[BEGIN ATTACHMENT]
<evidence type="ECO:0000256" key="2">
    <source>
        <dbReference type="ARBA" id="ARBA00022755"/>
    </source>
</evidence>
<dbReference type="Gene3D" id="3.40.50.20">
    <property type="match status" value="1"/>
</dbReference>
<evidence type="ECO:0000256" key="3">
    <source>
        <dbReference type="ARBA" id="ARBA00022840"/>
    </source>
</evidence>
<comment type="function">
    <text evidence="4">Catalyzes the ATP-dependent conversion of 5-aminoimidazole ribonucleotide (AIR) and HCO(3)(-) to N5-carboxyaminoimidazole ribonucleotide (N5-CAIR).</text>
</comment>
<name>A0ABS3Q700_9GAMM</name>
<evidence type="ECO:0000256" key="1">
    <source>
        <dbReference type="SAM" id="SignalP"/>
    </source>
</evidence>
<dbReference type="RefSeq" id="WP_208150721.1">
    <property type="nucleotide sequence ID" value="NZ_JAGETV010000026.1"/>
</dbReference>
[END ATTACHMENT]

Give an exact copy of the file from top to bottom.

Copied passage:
<evidence type="ECO:0000256" key="2">
    <source>
        <dbReference type="ARBA" id="ARBA00022755"/>
    </source>
</evidence>
<dbReference type="Gene3D" id="3.40.50.20">
    <property type="match status" value="1"/>
</dbReference>
<evidence type="ECO:0000256" key="3">
    <source>
        <dbReference type="ARBA" id="ARBA00022840"/>
    </source>
</evidence>
<comment type="function">
    <text evidence="4">Catalyzes the ATP-dependent conversion of 5-aminoimidazole ribonucleotide (AIR) and HCO(3)(-) to N5-carboxyaminoimidazole ribonucleotide (N5-CAIR).</text>
</comment>
<name>A0ABS3Q700_9GAMM</name>
<evidence type="ECO:0000256" key="1">
    <source>
        <dbReference type="SAM" id="SignalP"/>
    </source>
</evidence>
<dbReference type="RefSeq" id="WP_208150721.1">
    <property type="nucleotide sequence ID" value="NZ_JAGETV010000026.1"/>
</dbReference>